2. With my English classes, I spend days going over print, DISCUS/subscription databases, and Web Evaluation. However, with other classes, I typically don’t get that teaching time. With the other subjects, I do good to be able to show the students which databases to use – but they still “Google It!” I also feel that even though my students will say they can’t trust everything they find on the web, they’ll still use unreliable and/or incorrect information in their research because they wont truly evaluate the source.

    As for citing sources, we can’t afford to purchase a service. I show the students free ones, like easybib, but I doubt that many actually use them. I have fill in the blank forms that another school let me copy and some students will use them. I will say that one great thing about databases, and that the students love, is that the article provides the citation for them – this can sometimes be a great selling point for the databases!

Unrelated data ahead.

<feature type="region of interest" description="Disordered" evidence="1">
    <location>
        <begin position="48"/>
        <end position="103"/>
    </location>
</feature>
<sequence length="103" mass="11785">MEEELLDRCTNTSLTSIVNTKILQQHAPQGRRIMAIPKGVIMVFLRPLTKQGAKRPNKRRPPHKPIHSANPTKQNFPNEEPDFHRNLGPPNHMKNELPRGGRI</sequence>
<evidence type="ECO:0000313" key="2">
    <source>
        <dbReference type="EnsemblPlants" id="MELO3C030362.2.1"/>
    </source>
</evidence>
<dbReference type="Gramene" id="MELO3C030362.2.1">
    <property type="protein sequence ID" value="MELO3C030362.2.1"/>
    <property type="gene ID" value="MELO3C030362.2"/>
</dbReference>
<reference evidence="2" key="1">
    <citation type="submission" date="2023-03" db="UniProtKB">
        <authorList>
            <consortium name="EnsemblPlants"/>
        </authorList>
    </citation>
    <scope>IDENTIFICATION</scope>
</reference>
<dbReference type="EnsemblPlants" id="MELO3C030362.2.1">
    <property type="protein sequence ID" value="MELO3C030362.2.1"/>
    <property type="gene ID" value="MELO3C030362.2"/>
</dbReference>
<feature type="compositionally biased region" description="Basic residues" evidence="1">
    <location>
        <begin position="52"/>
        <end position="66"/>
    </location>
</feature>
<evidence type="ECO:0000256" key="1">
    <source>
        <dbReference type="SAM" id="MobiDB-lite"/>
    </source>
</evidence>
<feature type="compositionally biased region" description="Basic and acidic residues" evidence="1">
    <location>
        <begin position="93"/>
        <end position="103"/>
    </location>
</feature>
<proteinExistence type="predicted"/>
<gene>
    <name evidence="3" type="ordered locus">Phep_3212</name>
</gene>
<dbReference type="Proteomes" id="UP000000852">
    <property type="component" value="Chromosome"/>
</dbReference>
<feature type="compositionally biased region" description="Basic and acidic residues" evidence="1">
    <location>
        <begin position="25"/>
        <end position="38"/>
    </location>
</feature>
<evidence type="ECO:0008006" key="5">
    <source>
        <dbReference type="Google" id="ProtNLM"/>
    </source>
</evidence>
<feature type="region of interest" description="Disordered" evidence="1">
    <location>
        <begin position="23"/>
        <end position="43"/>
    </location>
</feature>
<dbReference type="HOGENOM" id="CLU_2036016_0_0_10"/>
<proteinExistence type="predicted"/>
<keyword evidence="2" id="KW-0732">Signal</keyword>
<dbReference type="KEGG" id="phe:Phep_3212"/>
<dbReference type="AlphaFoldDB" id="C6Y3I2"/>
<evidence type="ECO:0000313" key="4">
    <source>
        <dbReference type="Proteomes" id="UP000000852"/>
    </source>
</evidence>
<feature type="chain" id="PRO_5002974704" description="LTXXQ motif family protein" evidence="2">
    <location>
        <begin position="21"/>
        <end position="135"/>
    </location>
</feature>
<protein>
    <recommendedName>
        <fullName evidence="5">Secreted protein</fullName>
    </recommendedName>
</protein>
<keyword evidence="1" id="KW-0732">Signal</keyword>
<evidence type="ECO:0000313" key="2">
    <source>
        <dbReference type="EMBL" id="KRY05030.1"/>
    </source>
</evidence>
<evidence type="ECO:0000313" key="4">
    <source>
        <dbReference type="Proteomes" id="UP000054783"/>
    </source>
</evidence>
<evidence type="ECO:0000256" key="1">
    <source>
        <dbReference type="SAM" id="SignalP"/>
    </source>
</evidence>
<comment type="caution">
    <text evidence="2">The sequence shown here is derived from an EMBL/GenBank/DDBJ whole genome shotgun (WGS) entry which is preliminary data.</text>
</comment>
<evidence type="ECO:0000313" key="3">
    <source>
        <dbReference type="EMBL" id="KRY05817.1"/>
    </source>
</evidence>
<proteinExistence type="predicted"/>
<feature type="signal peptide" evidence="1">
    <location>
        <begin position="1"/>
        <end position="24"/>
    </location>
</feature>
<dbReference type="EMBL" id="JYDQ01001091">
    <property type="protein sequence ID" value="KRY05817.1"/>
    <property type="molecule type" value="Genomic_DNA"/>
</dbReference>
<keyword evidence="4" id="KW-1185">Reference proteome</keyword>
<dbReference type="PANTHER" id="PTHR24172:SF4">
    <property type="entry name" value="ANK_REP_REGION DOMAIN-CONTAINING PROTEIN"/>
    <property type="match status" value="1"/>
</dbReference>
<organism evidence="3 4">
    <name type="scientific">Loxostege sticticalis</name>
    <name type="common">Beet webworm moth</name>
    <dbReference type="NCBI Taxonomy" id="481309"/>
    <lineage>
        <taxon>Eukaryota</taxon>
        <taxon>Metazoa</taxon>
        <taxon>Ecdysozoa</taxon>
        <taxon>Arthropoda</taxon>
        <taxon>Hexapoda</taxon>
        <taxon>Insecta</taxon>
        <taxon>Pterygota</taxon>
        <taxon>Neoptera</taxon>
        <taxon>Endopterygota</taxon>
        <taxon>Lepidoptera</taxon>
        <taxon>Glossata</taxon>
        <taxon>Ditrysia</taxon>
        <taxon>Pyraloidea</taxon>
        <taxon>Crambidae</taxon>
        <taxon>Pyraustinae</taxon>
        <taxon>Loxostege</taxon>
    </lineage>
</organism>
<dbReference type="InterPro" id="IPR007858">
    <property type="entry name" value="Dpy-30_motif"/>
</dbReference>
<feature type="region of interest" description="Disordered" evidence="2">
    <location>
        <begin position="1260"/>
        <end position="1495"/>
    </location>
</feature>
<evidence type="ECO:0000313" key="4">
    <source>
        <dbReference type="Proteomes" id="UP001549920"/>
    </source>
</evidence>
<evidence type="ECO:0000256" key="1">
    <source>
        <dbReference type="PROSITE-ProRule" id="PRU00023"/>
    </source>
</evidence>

3. I think the evaluation skills are something we do have to constantly reinforce. It is slow going, but we are getting more non-English teachers on board in reinforcing the expectations for info evaluation that the English teachers have for students.

    I feel extremely humbled and lucky our district purchases NoodleTools for every school in our district. I hope that when the economy improves, more districts will be able to do the same.

    I am enjoying your series of blog posts—great work!